Further went to use the white board to draw a picture of a possible scenario. One scout starts flipping through handbook. They agree that they don't know how to estimate distance. I tell them its all in the book.

 

They take turns reading aloud how to do it. I ask them which method they think would work best. One scout replies the compass method, another prefers the salute method. I invite them to go outside and try them both out.

I asked the boy in charge of the skills introduction to teach them how to do the compass method, (with my help when they didn't quite understand it). They all took turns and I could see that they were struggling, but I did my best not to interfere.

After all had taken turns with the compass method, I asked the other scout, what method was it that you preferred? He said he liked the salute method, and I said "Why don't you work with the other boys on that?" They all do.

 

After practicing both, I asked them which they thought may be the best one to go with for the orienteering course, and they all agreed the salute method was probably the best choice for the course.

 

I'm sure everyone here will be glad to hear that I returned my stash of thimbles to Wally World the next day.

 

 

 

 

 

 

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Boy Led Update: Last weeks meeting with another boy to take the lead in skills introduction (to prepare for orienteering course FC#2):

Boy must have heard that a couple of scouts were going to be pulled out to complete TF 10a/10b and single-handedly decided that the meeting was going to be all about fitness, despite what was agreed on by the PLC.

Inquiries as to how the idea got in his head were fruitless, so I proposed: You have an orienteering activity in one week that requires being able to use a map and compass, being able to walk off a required distance, estimating the height of something and estimating the distance across something.

I have not seen anyone practice estimating the distance across something, so tell me, do you think you should be working on a requirement that most of you have been signed off on, or do you think you should be preparing for your orienteering course?

Further went to use the white board to draw a picture of a possible scenario. One scout starts flipping through handbook. They agree that they don't know how to estimate distance. I tell them its all in the book.

 

They take turns reading aloud how to do it. I ask them which method they think would work best. One scout replies the compass method, another prefers the salute method. I invite them to go outside and try them both out.

I asked the boy in charge of the skills introduction to teach them how to do the compass method, (with my help when they didn't quite understand it). They all took turns and I could see that they were struggling, but I did my best not to interfere.

After all had taken turns with the compass method, I asked the other scout, what method was it that you preferred? He said he liked the salute method, and I said "Why don't you work with the other boys on that?" They all do.

 

After practicing both, I asked them which they thought may be the best one to go with for the orienteering course, and they all agreed the salute method was probably the best choice for the course.

 

I'm sure everyone here will be glad to hear that I returned my stash of thimbles to Wally World the next day.

 

 

 

 

 

I see you only returned the thimbles. Must mean you're gonna have them make compasses with the needles.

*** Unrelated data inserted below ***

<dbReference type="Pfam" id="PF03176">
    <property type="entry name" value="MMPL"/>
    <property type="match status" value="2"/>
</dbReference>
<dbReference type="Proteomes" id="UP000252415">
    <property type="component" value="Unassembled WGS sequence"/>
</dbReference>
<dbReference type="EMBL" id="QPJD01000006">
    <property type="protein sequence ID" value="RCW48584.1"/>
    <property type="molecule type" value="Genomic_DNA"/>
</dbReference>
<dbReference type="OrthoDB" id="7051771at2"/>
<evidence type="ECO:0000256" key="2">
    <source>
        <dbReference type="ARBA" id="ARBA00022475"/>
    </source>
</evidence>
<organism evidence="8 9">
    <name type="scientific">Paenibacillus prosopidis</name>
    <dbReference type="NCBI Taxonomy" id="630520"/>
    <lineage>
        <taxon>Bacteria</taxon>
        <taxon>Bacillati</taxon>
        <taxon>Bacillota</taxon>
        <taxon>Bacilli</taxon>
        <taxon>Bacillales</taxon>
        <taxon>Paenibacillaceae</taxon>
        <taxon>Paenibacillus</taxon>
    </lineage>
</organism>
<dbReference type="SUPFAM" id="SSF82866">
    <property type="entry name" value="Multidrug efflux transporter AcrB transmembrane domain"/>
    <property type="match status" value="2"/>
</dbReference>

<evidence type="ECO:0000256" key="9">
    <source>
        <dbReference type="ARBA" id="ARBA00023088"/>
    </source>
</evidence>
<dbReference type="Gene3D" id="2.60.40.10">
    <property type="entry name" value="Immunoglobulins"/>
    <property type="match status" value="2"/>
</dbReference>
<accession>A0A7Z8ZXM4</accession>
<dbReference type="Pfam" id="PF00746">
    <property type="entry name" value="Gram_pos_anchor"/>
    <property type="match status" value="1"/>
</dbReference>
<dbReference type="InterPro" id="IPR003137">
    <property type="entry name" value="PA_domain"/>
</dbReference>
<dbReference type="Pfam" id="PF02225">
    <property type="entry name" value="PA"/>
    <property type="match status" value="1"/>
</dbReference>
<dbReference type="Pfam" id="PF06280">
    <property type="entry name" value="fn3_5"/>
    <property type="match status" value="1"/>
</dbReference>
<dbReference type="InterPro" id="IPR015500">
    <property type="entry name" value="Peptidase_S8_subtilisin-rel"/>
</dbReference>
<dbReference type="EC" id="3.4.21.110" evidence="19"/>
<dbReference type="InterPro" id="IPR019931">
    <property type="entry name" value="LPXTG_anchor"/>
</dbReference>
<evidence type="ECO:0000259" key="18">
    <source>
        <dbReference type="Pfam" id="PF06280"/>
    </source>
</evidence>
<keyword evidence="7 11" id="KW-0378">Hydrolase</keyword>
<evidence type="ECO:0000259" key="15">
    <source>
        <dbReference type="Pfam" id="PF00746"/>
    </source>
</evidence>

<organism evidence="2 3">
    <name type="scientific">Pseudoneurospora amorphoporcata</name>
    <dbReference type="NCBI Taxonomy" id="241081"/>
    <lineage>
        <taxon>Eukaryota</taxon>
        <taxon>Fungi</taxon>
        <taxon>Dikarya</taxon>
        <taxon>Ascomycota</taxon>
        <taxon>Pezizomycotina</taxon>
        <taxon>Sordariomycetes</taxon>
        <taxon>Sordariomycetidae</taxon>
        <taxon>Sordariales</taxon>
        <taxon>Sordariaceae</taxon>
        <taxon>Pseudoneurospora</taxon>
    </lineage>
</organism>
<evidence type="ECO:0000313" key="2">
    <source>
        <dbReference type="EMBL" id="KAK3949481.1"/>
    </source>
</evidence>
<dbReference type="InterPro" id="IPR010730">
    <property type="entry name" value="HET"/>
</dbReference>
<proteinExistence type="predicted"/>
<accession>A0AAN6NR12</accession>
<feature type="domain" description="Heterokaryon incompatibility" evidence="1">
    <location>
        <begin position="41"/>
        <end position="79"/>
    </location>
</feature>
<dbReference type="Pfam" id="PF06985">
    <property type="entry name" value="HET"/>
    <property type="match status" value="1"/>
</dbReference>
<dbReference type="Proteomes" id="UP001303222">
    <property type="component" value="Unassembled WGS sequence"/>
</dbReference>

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Boy Led Update: Last weeks meeting with another boy to take the lead in skills introduction (to prepare for orienteering course FC#2):

Boy must have heard that a couple of scouts were going to be pulled out to complete TF 10a/10b and single-handedly decided that the meeting was going to be all about fitness, despite what was agreed on by the PLC.

Inquiries as to how the idea got in his head were fruitless, so I proposed: You have an orienteering activity in one week that requires being able to use a map and compass, being able to walk off a required distance, estimating the height of something and estimating the distance across something.

I have not seen anyone practice estimating the distance across something, so tell me, do you think you should be working on a requirement that most of you have been signed off on, or do you think you should be preparing for your orienteering course?

Further went to use the white board to draw a picture of a possible scenario. One scout starts flipping through handbook. They agree that they don't know how to estimate distance. I tell them its all in the book.

 

They take turns reading aloud how to do it. I ask them which method they think would work best. One scout replies the compass method, another prefers the salute method. I invite them to go outside and try them both out.

I asked the boy in charge of the skills introduction to teach them how to do the compass method, (with my help when they didn't quite understand it). They all took turns and I could see that they were struggling, but I did my best not to interfere.

After all had taken turns with the compass method, I asked the other scout, what method was it that you preferred? He said he liked the salute method, and I said "Why don't you work with the other boys on that?" They all do.

 

After practicing both, I asked them which they thought may be the best one to go with for the orienteering course, and they all agreed the salute method was probably the best choice for the course.

 

I'm sure everyone here will be glad to hear that I returned my stash of thimbles to Wally World the next day.

 

 

 

 

 

I need the needles so I can l can literally be a thorn in someone's side.